The summer is (allegedly) starting and the long hot lazy days that lie ahead invite thoughts of holidays and relaxation. Schools start to wind down and parents start to think about keeping their children cared for and entertained during the school holidays.
The holidays can be a time of significant stress for both parents and children. Sadly, there will be some households where just keeping children fed will be a struggle. Tensions which are eased during term-time, when breakfast clubs and school meals are available, spring back to the surface. Summer therefore can be a time when the mental as well as physical health of parents and children can suffer. For people who experience a loss of mobility, the summer months can strengthen a sense of isolation as others head out for the delights of picnics, outdoor games and walks. It is commonplace now to see and hear media stories about the mental health crisis in our country, particularly with regard to young people.
This is why I am calling for us all at St. Paul’s this summer to make ourselves more aware of both our own mental wellbeing and that of others. According to a resource published by the Church of England, one in four people will experience a mental health problem at some point in their lives. Feelings can start off small and grow larger and larger until they become overwhelming and prevent us from functioning normally. Those who find themselves in that situation can often find it difficult to reach out and seek the help they need. Sometimes people around them lack awareness of how isolating it can be to suffer mental distress. Unconscious stereotypes of mental illness can reinforce negative attitudes towards sufferers. Because signs of mental ill health are often invisible, people find themselves thinking “Why can’t this person just pull themselves together?” or “Why don’t they ever seem to get better?”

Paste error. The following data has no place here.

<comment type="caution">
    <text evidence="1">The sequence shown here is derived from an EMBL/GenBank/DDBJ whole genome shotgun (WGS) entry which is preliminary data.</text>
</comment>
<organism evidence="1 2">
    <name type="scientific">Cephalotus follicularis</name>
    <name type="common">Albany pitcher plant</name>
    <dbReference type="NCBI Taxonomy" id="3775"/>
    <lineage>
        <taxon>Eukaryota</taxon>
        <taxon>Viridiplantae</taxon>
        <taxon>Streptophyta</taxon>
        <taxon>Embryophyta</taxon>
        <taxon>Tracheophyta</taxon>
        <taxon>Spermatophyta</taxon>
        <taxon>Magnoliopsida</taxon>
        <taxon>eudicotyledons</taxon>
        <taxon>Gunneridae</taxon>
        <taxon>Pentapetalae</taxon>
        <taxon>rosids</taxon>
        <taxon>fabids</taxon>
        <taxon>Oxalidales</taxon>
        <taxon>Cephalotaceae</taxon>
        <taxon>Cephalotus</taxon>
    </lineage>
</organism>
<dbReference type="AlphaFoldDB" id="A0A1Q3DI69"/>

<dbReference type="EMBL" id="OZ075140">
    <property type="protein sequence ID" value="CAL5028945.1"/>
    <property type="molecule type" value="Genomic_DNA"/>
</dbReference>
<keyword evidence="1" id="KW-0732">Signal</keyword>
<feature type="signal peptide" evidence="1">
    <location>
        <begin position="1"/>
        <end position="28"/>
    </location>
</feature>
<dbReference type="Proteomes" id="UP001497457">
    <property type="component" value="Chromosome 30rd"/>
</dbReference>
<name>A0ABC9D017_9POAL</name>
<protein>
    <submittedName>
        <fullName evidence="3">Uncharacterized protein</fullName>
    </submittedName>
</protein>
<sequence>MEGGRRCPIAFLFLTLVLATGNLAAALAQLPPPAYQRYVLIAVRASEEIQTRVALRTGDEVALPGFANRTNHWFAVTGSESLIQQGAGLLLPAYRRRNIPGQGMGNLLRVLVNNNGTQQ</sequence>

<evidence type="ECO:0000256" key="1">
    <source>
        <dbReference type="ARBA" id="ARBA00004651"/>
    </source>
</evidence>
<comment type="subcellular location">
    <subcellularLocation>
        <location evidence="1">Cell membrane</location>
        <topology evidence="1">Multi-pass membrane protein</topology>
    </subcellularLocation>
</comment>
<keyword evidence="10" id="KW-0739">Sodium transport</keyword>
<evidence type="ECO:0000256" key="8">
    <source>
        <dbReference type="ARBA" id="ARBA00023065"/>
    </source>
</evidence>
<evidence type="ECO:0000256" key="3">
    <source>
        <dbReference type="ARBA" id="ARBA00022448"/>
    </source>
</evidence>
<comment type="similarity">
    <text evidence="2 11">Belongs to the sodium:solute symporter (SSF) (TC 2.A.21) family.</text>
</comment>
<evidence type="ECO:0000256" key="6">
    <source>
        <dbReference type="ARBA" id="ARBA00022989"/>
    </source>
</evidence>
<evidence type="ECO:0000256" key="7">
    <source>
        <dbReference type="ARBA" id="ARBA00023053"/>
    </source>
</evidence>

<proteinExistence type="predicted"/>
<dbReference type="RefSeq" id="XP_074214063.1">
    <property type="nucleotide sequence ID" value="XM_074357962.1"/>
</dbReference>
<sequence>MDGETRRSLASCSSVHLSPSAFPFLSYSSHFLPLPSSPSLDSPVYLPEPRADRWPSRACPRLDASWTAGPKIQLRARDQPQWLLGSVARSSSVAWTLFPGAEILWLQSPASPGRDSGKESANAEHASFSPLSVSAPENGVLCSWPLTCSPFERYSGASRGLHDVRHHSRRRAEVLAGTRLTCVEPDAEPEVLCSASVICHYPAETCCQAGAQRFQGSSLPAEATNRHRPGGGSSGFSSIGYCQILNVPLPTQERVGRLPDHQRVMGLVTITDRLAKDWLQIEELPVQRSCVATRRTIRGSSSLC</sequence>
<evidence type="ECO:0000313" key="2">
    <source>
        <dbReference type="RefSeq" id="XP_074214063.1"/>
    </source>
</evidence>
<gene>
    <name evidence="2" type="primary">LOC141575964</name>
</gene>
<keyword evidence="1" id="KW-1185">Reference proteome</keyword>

When we looked recently at the story of Jesus healing a man with ‘demons’ we saw how isolated this man was, shackled inside a cave, out of sight of any community. His nakedness symbolised the ‘shame’ of his condition. Many of us recognised in this story our own experience of loved ones whose condition has caused them to cast off their clothes and behave in ways that are unpredictable. That helped us to realise that we are still able to love the person within the prison of their illness. In the Bible story recounted by Luke, Jesus starts the healing process by asking the man’s name. He enters into dialogue and shows that he values the man for who he is. He builds trust and offers friendship and community to someone who is on the outside.
After we had looked at Luke’s story, we watched a short film in which sufferers living with a variety of mental illnesses shared some of the things that had helped them survive their condition. Three common factors emerged: the need to be encouraged to talk, the need to be listened to openly and without judgement and the need for friendship and patient, long-term support. Whilst we as a church must not imagine that we can ‘fix things’ for people, I do believe that we can offer a listening ear, encouragement and the sort of friendship that values people for who they really are, whatever their condition. This can sometimes ask hard questions of us but ultimately helps us to be who we really are – people who bear the image of Christ, called to bring healing to those in dark, lonely places.
There are many resources available to us to help us become more aware of the issues – a good place to start is the mental health charity Mind – its website can be found at mind.co.uk
If you would like to talk to me in confidence about any difficulties you may be having, please do not hesitate to ask me to visit.